Three (Scanning) Transmission Electron Microscopes are available at INL, with a wide range of capabilities for imaging, crystallographic analysis, and elemental mapping.


The three (Scanning) Transmission Electron Microscopes [(S)TEM] offer access to a range of techniques. The JEOL2100 is optimized for TEM imaging of large areas, fitted with a fast-readout “OneView” 4k x 4k CCD camera that operates at 25 fps (300 fps with 512 x 512 pixels), as well as high-resolution imaging and crystallographic analysis. The Titan ChemiSTEM is a probe-corrected (S)TEM optimized for elemental analysis at low-to-high resolutions, fitted with four energy dispersive X-ray spectroscopy detectors and an electron energy loss spectroscopy (EELS) system. The microscope also carries out atomic-resolution imaging, with contrast from the atomic weight of the elements, in high-angle annular dark field. The Titan ChemiSTEM is also optimized for electron tomography for 3-dimensional reconstruction of materials. Finally, the Titan Themis is a double-corrected (S)TEM for high-resolution imaging and elemental analysis with sub-angstrom resolution in TEM and STEM, and a monochromator for chemical analysis.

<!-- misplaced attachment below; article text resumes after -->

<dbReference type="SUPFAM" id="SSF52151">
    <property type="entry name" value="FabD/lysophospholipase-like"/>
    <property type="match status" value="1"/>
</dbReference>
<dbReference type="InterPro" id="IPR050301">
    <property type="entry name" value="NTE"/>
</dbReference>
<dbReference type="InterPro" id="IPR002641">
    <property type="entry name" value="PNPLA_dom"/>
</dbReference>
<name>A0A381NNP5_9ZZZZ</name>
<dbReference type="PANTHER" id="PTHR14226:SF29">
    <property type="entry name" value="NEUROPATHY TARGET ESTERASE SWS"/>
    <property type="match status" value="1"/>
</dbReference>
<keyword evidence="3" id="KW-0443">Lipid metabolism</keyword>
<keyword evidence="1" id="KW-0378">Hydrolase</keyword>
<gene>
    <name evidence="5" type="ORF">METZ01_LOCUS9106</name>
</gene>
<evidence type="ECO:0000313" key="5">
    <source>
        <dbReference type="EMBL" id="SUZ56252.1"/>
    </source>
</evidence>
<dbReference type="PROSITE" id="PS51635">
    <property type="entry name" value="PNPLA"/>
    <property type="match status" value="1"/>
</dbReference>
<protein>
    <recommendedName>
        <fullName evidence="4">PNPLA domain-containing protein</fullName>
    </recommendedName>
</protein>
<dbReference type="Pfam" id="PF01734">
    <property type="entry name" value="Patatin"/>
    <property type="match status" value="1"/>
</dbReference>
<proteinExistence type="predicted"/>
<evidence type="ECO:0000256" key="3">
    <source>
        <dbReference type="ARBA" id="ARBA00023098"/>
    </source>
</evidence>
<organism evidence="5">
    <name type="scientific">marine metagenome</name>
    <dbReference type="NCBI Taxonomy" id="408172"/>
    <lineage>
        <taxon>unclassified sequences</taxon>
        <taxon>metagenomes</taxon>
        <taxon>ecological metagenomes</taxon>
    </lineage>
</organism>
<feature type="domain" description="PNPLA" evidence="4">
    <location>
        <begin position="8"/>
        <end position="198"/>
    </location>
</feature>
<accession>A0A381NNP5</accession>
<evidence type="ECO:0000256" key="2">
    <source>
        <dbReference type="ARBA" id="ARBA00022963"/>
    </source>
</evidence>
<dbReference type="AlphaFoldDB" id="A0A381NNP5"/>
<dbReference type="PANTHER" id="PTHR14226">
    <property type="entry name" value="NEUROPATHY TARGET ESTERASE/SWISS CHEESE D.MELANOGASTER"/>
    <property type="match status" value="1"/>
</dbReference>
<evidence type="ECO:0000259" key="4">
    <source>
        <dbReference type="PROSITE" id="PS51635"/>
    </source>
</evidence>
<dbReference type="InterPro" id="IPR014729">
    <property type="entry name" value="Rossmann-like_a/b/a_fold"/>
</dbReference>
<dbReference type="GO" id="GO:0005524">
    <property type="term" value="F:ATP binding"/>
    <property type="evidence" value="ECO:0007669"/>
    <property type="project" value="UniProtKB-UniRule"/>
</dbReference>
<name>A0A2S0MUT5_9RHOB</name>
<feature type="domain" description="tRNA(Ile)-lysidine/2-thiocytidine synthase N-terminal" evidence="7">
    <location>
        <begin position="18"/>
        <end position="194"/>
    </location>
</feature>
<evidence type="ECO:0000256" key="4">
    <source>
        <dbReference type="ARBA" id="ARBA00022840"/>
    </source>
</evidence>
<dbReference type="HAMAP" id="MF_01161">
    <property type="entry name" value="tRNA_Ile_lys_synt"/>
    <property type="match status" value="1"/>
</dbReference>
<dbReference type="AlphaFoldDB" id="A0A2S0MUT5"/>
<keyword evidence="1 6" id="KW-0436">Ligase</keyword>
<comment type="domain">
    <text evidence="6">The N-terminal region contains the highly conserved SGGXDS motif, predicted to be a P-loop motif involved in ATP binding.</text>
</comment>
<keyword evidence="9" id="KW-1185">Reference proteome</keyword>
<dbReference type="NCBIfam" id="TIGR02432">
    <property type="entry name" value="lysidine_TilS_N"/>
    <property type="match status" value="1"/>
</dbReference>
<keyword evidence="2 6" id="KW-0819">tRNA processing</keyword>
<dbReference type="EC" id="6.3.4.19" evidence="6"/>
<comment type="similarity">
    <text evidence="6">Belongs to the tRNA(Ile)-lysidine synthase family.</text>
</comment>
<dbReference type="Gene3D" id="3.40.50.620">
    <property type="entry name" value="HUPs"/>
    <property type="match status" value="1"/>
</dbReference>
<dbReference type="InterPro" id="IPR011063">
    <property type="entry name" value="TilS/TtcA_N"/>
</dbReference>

Technical specifications:

Double Corrected TEM/STEM Titan Themis:

  • Voltage: 60–300 kV (X-FEG)
  • Monochromator
  • Corrected TEM Imaging (Resolution 63 pm)
  • Corrected STEM Imaging (Resolution 63 pm)
  • Diffraction (Crystallographic analysis)
  • EDX – Super X (Chemical analysis)
  • Dual EELS (Energy resolution 190 meV)
  • Electron Holography
  • Lorentz microscopy
  • In-situ sample holder (heating/biasing)
  • Differential Phase contrast (DPC) imaging

Probe-corrected STEM Titan ChemiSTEM:

  • Voltage: 80 – 200 kV (X-FEG)
  • TEM Imaging
  • Corrected STEM Imaging (Resolution 80 pm)
  • Diffraction (Crystallographic analysis)
  • EDX – Super X (Chemical analysis)
  • EELS (Energy resolution 1 eV)
  • TEM/STEM Tomography (3D Reconstruction)


  • Voltage: 80 – 200 kV (LaB6)
  • TEM Imaging (Point Resolution <230 pm)
  • STEM Imaging
  • Diffraction (Crystallographic analysis)
  • Cryo (Biological samples/Soft matter)
  • Tomography (3D reconstruction)
  • EDXS (Chemical analysis)

Case study:

A user needs to carry out elemental and crystallographic analysis on lamella samples (less than 100 nm in thickness) prepared from devices (or materials/components). The typical applications of these techniques are for analysis of critical dimensions, defects, and failures in devices or materials, down to sub-nm scale.



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